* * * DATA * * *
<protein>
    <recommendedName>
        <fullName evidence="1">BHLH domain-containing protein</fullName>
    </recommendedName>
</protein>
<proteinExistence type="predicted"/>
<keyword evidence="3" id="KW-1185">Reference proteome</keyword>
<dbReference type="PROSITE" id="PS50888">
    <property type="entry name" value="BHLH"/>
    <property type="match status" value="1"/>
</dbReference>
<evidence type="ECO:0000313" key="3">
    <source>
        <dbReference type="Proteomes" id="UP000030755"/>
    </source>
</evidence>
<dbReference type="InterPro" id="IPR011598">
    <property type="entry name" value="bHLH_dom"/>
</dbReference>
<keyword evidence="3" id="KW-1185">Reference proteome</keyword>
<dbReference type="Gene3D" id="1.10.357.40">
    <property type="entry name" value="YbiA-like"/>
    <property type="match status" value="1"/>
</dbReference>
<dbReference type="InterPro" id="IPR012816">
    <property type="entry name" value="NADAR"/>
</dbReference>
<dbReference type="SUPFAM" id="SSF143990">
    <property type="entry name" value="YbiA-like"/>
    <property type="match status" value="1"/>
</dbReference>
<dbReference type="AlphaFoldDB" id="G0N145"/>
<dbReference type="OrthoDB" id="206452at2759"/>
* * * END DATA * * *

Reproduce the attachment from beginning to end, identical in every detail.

<protein>
    <recommendedName>
        <fullName evidence="1">BHLH domain-containing protein</fullName>
    </recommendedName>
</protein>
<proteinExistence type="predicted"/>
<keyword evidence="3" id="KW-1185">Reference proteome</keyword>
<dbReference type="PROSITE" id="PS50888">
    <property type="entry name" value="BHLH"/>
    <property type="match status" value="1"/>
</dbReference>
<evidence type="ECO:0000313" key="3">
    <source>
        <dbReference type="Proteomes" id="UP000030755"/>
    </source>
</evidence>
<dbReference type="InterPro" id="IPR011598">
    <property type="entry name" value="bHLH_dom"/>
</dbReference>
<keyword evidence="3" id="KW-1185">Reference proteome</keyword>
<dbReference type="Gene3D" id="1.10.357.40">
    <property type="entry name" value="YbiA-like"/>
    <property type="match status" value="1"/>
</dbReference>
<dbReference type="InterPro" id="IPR012816">
    <property type="entry name" value="NADAR"/>
</dbReference>
<dbReference type="SUPFAM" id="SSF143990">
    <property type="entry name" value="YbiA-like"/>
    <property type="match status" value="1"/>
</dbReference>
<dbReference type="AlphaFoldDB" id="G0N145"/>
<dbReference type="OrthoDB" id="206452at2759"/>